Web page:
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Property market improvements neglected

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I observe a strong indifference both from the individual authorities of the state and the professional associations in the real estate sector.

It is rare for the latter to submit a proposal to the state unless it is critical.

As an office, we have tried to highlight various wrongs that exist and cause harm to the construction sector.

Everyone involved in the industry who has their own experiences to contribute to these corrective recommendations has a role to play.

After more than 42 years of writing about the affairs of the industry, I have submitted various proposals, and at least some have been adopted by the state, while for others, I found myself accused by the technical chamber ETEK, as were my arguments over Akamas.

I list some problems and issues with particular reference to the Ministry of Interior,  which the state should address as a priority.

  • The issue of common expenses with a non-enforceable law is a huge problem.
  • On common expenses, we have followed the various recent publications and discussions on television. We regret to note that this issue cannot be resolved without correcting the long delays in court decisions. When it takes 3-4 years (or more) for a decision, how will this problem be solved? For this reason, I proposed the creation of special courts (arbitration-type) where decisions will be taken without necessarily the presence of advocates (which sharply reduces court costs) with summary procedures. Perhaps ETEK can participate in such a process with its decision being an end, a process of 15-30 days. For example, the former judge Pikis had been imaginative in the past, where dozens of expropriation decisions were clarified on his part over two years.
  • When is a pool considered private or sometimes public (the latter needs a lifeguard)? So, no titles are issued to private developments, making the operating costs so high that it results in the abandonment of the pool. There is a clear EU directive on the subject that is simply not adopted.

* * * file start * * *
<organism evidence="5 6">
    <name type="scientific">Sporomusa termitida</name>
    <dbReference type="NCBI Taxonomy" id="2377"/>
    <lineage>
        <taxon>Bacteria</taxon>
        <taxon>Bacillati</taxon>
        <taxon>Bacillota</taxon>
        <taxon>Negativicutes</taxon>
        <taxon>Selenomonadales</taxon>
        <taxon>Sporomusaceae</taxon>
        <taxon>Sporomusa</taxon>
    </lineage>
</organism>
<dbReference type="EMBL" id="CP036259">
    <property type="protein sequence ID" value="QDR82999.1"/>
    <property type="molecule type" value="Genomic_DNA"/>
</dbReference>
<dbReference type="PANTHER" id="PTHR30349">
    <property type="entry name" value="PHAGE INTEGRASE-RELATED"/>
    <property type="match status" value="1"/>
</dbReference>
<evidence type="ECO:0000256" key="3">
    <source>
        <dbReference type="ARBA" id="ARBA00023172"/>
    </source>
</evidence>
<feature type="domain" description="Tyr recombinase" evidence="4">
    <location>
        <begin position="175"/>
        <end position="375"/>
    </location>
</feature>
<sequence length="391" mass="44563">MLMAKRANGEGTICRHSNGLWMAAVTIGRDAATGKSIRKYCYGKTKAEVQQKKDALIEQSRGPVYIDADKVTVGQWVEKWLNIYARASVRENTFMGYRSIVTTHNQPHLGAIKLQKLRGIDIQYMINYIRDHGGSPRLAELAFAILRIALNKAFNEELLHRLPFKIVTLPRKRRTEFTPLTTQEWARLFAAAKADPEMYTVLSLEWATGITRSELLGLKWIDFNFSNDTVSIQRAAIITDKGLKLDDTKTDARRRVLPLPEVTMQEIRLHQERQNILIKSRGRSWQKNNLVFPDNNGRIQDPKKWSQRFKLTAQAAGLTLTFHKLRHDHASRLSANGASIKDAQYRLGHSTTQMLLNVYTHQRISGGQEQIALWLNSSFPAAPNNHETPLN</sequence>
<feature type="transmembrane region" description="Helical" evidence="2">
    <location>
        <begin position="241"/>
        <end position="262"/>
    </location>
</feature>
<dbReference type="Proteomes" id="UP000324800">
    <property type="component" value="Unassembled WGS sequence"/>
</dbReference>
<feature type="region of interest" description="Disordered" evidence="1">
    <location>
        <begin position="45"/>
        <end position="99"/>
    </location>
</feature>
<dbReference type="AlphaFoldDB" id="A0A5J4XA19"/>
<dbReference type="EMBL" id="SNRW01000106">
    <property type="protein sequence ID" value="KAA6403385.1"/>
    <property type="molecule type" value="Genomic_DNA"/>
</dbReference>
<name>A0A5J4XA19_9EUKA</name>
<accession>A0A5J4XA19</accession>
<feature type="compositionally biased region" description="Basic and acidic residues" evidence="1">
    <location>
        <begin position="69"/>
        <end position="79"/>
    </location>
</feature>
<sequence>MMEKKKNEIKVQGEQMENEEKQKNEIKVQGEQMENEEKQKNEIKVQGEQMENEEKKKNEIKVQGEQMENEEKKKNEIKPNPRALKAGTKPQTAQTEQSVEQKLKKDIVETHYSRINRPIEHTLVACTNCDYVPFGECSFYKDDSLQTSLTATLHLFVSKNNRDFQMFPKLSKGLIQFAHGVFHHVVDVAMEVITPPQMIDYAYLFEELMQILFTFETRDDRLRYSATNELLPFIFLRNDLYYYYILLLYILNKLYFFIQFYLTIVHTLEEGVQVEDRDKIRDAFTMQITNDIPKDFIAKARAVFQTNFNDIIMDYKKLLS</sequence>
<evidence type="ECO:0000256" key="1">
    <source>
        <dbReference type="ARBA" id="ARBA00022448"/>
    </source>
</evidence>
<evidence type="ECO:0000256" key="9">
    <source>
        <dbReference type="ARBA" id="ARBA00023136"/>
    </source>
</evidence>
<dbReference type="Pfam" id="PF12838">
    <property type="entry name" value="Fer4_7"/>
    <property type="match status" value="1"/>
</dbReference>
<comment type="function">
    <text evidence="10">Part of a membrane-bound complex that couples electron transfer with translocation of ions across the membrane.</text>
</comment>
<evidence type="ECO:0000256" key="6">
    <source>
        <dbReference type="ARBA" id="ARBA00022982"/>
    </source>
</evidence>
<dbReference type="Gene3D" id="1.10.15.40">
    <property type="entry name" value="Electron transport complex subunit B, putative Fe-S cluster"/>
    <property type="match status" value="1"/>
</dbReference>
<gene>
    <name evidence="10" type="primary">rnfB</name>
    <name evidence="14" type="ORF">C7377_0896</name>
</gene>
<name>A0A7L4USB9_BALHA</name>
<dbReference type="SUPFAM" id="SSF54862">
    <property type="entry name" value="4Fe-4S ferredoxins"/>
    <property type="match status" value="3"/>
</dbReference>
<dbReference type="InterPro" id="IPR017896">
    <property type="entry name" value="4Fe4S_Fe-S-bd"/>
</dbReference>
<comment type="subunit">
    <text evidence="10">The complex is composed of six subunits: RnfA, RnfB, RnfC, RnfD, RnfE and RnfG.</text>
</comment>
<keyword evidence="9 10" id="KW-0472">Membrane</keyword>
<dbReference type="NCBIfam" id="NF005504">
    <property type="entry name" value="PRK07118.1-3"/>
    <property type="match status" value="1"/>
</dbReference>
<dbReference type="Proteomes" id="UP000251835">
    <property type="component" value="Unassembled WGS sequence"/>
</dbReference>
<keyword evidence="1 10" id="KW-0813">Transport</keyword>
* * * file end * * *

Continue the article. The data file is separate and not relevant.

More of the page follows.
• The final approval certificate should be replaced by a safety certificate issued by the supervising architect in the first stage. In this way, the building will be able to be inhabited regardless of whether it has the final approval certificate until the second one is issued. As buildings are today (government and hotels), it is very easy to obtain a demolition order due to the lack of a final approval certificate.

I am extremely disturbed by this issue because it carries enormous risks which affect our economy. If, for example, a “well-wisher” complains that even five hotels in Cyprus cannot operate illegally due to the non-issue of the certificates of final approval, what do you think will happen as a reaction from international tour operators (the Court has no choice but to order the demolition).

  • The bureaucracy in issuing permits and titles is “suicidal”. Even with 42 years of experience, it will never cease to amaze the slow pace of progress. There are huge problems and enormous damage to the economy, especially the construction industry. The latest edition of Doing Business, while highlighting Cyprus to a high degree for other sectors in the issue of issuing permits and title deeds, is almost last.
  • The incomprehensibility of urban planning policy (if any) is still with us. Permits are issued in some areas with 15-35 floors; in others (e.g., Famagusta-Larnaca), a reduction is adopted, especially in coastal estates.
  • The protection zone should be revised. Assign the project to the private sector and record the coastal line as it is today (using aerial photography). At the same time, there are cases where the property is partially located in the sea and another 100 metres away but within the protection zone.

How will we achieve the development of Cyprus, where all we have is tourism, real estate development, marinas, and ports?

Unfortunately, our parliament has adopted a negative and often irresponsible attitude over time.

After their famous ‘no’ to the bail-out of Cyprus banks that resulted in the biggest economic disaster, there is a new ‘no’ for renting government land for casinos (we were left with one bidder) we said a big ‘no’ to reduce the fat salaries of the civil service and those who benefit from double and triple pensions.

Minority governments in parliament exist everywhere, but in the end, the interest of the state should prevail and not party politics.

 

 By Antonis Loizos FRICS – Antonis Loizou & Associates EPE – Property Appraisers, Property Sellers & Development Project Managers